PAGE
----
Nursing School Grades: How Much Do They Matter?
Grades don’t matter as much as you think, but skills and relationships matter a lot. The key to success as a young nurse is knowing how much energy to devote to the significant aspects of nursing school—studying, Skills Labs, and clinical rotations.
Your GPA Won’t Get You Hired
The book learning portion of nursing school equips you with foundational knowledge, but it doesn’t prepare you for the actual job of nursing.
Your hiring committee won’t care about your 4.0 GPA. They’ll care about your ability to prioritize, multitask, and assess patients and your ability to work well with their team.
So, focus more on building skills and developing relationships and concentrate less on getting straight-As.
During Skills Labs you’ll get the chance to develop practical nursing skills without fear. Capitalize on this opportunity by getting really good at what you’re learning.
Skills Labs are terrific for developing skills like:
- Patient assessment
- Taking, monitoring, and responding to vitals
- Sterile techniques and wound care
- Catheter and IV insertion
- Oxygen therapy
- Tracheostomy care
- Medication administration
- Paying attention to detail
Ask your professors for feedback during Lab. Absorb tips and helpful advice like a sponge and practice, practice, practice. If possible, take advantage of office hours by spending extra time with your professors in the Lab honing your skills.
Clinicals will teach you a lot about what you’ll actually be doing as a nurse. Learn everything you can. Aside from Skills Labs, these real-life experiences are where you’ll want to devote your time and energy.
Use rotations for the opportunity they are—the chance to practice what you’re learning in real life under the tutelage of an experienced nurse.
Also, be sure to develop good relationships with the nurses you work alongside. These interactions could land you a job, or at the very least, a great reference.
Strategically Prioritize Your Time and Energy
Although your focus in nursing school should be practical skill development, you can’t ignore grades completely. Nursing programs have minimum grade requirements, and you’ll need decent grades if you plan to attend graduate school.
You’ll have to balance studying with the time and effort you devote to Skills Labs and rotations.
If you’re NOT naturally a straight-A student:
Stop obsessing over As and accept Bs.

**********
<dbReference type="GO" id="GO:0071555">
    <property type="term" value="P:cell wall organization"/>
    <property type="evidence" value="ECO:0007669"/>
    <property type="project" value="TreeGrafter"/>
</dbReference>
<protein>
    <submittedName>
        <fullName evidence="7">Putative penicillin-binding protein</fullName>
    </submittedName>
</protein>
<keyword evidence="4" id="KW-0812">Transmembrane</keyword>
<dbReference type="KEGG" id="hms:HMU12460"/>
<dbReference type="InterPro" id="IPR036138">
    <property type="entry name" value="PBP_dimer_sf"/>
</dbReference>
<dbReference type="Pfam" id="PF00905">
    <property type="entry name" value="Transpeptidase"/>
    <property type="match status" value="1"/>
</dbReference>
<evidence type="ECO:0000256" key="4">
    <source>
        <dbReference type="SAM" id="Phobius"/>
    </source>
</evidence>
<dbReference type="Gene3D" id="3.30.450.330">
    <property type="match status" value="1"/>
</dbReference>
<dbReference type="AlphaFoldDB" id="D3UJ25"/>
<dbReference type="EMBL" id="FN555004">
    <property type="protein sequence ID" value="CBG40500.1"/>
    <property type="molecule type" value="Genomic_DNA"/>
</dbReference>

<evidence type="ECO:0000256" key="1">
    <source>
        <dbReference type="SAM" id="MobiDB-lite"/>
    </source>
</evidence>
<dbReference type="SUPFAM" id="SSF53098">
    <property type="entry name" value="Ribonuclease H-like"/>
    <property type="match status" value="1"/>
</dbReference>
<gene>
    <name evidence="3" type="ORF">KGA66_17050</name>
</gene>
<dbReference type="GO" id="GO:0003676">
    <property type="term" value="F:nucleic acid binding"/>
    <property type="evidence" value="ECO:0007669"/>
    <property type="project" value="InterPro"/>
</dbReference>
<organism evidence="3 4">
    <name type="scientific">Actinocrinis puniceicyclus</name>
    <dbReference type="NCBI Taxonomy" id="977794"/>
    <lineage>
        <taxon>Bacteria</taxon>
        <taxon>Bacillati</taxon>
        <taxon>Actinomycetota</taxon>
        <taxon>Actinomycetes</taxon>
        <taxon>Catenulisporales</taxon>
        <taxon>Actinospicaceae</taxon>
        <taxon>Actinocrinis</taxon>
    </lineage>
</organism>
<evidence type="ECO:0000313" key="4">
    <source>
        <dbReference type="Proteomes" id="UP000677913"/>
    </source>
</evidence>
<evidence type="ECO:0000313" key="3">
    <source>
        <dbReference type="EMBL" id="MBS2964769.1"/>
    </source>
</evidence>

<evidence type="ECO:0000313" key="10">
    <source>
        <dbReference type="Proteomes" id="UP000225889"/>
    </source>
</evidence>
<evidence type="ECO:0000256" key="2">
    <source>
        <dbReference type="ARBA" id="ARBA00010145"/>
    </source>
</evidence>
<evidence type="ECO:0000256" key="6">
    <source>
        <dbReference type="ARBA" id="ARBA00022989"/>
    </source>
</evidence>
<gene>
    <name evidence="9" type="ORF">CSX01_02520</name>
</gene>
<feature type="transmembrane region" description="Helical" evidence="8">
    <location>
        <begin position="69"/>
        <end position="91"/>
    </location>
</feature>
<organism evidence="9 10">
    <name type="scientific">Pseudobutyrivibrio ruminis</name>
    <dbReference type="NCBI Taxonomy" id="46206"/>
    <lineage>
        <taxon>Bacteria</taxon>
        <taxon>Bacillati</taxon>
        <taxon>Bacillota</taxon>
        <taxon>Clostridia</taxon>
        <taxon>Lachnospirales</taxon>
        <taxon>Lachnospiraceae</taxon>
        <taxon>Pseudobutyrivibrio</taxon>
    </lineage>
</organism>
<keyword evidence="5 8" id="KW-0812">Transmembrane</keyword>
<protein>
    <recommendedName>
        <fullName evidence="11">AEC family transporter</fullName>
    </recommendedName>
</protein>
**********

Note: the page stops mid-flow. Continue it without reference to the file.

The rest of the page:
You’ll be able to get into an advanced degree program with Bs, especially if those Bs are supported with solid work experiences and excellent references.
Spend more time and energy developing skills and building relationships and less memorizing facts and figures.
Books will be around when you need to find information but missed opportunities to develop on-the-job skills and connections will not.
If you’re straight-A obsessed:
If you’re a straight-A type, who thinks their stellar GPA will matter, you’re in for a shock.
No one will care about your 4.0 on the job market, and your book knowledge won’t help as much as you think.
Giving up a few hours of study time may drop you from an A to a B, but if those hours are spent practicing skills and building relationships, you’re coming out ahead in the end. You’ll be more equipped for your first nursing role and you’ll still have done well enough to advance your career academically if that’s part of your plan.
Of course, if you’re blessed with the ability to score straight-As while devoting most of your energy to Skills Labs and clinicals, rock on superstar! Just don’t forsake maximizing what you take away from these aspects of nursing school for a perfect GPA.
Nursing School Grades: A Shock or a Breath of Fresh Air?
The idea that B-students tend to fare better in the end usually comes as a shock to academically-focused students. But, it’s a breath of fresh air for those in the middle of the pack. While you don’t want to sabotage your exams, you do want to focus on experiences that will translate to real life. So, prioritize skill development and networking during nursing school and give yourself permission to worry less about grades. A nurse’s real ability is not measured in GPA points.